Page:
Image by Disney/ABC Television Group, used under Creative Commons license
What does 2018 hold for advanced energy? Plenty, when it comes to federal and state policy issues that could make or break business prospects for advanced energy companies. I hope all you advanced energy advocates are well rested, as the new year is going to be a busy one! Here is what we at AEE see on the policy horizon, with some opportunities – and battles – coming sooner than you’d think.
At the federal level, the year starts off with three major deadlines in the first month alone. January 10 is when the Federal Energy Regulatory Commission’s must respond to Energy Secretary Perry’s “grid reliability and resilience pricing” proposal, which would subsidize generators that are able to store 90 days of fuel onsite (e.g., coal and nuclear power). AEE and its allies across the industry have criticized the proposal as imposing a multi-billion-dollar energy tax on businesses and households to solve a problem that doesn’t exist. With Chairman McIntyre taking the helm just a few weeks ago, this decision is an early test of the FERC’s ability to maintain its independence and continue its 25-year legacy of protecting competitive markets, notwithstanding significant political pressure from the Trump Administration to throw a lifeline to its political supporters.
Funding for the Federal government expires the following week, on January 19. While it’s likely that a government shutdown will be avoided, the fate of the advanced energy tax extenders package is less certain. The tax credits for so-called “orphan technologies” (including fuel cells, geothermal, and combined heat and power) left out of the deal that extended credits for wind and solar two years ago were once again excluded from December’s historic tax overhaul, as were tax credits for energy efficiency, advanced nuclear, and carbon sequestration. Senate Finance Committee Chairman Hatch (R-UT) introduced legislation on December 21 to extend these and other expiring tax credits, with most of his Republican Committee colleagues as co-sponsors. AEE sees the federal government spending package as the last, best opportunity to resolve an issue that has hampered the industry since 2015.
The following week, January 26, is the deadline for President Trump to act on the Section 201 petition to impose tariffs on imported solar panels and modules. In response to the case brought by two foreign-owned companies (Suniva and Solar World, both currently in bankruptcy), the judges on the US International Trade Commission recommended tariffs of up to 35% – much less than requested by the petitioners, but still a big cost increase for consumers. The Advanced Energy Buyers Group has weighed in throughout the process, countering claims that demand for solar is not price dependent. The Buyers Group also stressed that undue tariffs would harm customers in other ways, as the existing domestic suppliers do not have the capacity to meet the fast-growing market demand for solar power. Opposition to trade sanctions has brought together almost all of the solar supply chain with unusual allies such as Heritage Foundation, ALEC, and Sean Hannity, as the entire industry awaits President Trump’s decision.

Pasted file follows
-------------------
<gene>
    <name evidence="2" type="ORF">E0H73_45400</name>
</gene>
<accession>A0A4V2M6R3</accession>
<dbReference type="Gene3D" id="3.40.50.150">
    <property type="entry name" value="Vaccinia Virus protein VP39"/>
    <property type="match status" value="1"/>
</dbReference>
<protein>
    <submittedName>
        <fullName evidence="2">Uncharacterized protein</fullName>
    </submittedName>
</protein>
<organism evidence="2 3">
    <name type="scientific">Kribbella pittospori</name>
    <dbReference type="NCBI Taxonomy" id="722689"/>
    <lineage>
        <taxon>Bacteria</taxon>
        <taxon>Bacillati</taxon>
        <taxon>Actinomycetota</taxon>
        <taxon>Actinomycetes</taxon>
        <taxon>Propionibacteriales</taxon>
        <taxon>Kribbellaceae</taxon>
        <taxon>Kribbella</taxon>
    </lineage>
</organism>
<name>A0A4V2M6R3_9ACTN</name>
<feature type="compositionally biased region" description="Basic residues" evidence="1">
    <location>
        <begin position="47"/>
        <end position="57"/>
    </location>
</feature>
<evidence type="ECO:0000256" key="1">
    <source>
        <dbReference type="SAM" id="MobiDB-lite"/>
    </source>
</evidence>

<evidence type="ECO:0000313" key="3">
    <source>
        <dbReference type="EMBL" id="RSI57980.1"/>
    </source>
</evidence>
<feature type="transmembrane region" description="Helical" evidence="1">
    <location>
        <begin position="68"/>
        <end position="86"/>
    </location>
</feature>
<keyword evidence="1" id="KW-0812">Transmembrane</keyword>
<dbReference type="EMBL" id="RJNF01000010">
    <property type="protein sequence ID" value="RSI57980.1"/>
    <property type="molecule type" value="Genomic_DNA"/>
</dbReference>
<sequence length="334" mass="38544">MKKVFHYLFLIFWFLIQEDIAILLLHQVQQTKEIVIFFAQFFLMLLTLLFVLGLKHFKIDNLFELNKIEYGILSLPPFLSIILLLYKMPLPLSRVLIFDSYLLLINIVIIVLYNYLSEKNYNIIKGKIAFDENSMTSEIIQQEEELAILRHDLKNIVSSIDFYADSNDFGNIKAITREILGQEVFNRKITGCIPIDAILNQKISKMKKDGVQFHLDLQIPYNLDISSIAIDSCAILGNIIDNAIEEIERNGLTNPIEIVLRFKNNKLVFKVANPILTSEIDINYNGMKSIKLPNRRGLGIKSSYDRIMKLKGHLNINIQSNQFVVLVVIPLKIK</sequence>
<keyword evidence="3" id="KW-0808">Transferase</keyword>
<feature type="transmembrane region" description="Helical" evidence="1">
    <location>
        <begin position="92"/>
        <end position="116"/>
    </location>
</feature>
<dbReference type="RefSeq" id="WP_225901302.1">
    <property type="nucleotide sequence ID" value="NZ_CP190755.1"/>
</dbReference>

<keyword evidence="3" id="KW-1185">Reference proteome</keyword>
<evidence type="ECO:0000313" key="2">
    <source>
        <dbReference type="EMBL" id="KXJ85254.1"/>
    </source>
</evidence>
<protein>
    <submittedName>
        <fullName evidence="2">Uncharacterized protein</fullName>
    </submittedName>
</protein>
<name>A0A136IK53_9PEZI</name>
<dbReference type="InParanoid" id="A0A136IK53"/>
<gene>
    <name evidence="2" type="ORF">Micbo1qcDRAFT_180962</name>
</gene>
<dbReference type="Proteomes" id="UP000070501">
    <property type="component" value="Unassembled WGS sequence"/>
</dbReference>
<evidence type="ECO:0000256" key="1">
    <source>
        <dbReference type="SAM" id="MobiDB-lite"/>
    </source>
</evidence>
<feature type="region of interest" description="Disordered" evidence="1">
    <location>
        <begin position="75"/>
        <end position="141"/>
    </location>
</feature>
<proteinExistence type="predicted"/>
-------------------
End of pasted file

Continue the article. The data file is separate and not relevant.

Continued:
And that’s just January. Other initiatives are expected to take shape during the first quarter of 2018. President Trump has promised to reveal his much-anticipated infrastructure bill, which could jump-start new energy investments. Several FERC Commissioners have also said that they will finalize their proposal to remove barriers impeding storage and aggregated distributed energy resources in the first quarter. In addition, given the reduction in corporate tax rates, many anticipate a new effort to reduce electric utility rates to ensure that businesses and homeowners share in the benefits of lower taxes on utilities.
2018 will also be a pivotal year for advanced energy at the state level. Will Ohio, with its aging electric infrastructure, subsidize its uneconomic coal and nuclear plants, or choose to embrace advanced energy? After Gov. Kasich’s 2016 veto of a bill that would gut the state’s renewable energy and energy efficiency standards, many are looking for a more balanced approach to modernize the Buckeye State’s grid – including the state’s leading health care institutions.
Virginia is another state at the crossroads. Governor-elect Northam, who will be sworn in January 13, has pledged to finalize Gov. McAuliffe’s proposal to cut carbon dioxide from power plants by linking Virginia to the existing Regional Greenhouse Gas Initiative, which currently comprises nine northeastern states. AEE served as an industry representative on the advisory panel that developed the proposal. Change in the Virginia assembly following a watershed election may also create new opportunities in a state that has lagged its neighbors in advanced energy.
Of course, California remains at the leading edge of advanced energy policies. The legislature plans to resume its consideration of a 100% clean energy bill, as well as a separate bill that AEE has co-sponsored to boost electric vehicle sales in the state.
And if this isn’t enough to keep 2018 exciting, just wait until November, when 36 states will elect governors. Of these, 18 are open seats, with the incumbent either retiring or term-limited. Following success in Virginia in 2017, where AEE’s platform was embraced by the major candidates on both sides of the aisle, AEE intends to be active in many of these states to ensure that all gubernatorial candidates are aware of, and embrace, advanced energy as an economic driver.
So rest up while you can, as 2018 is going to be a busy and exciting year.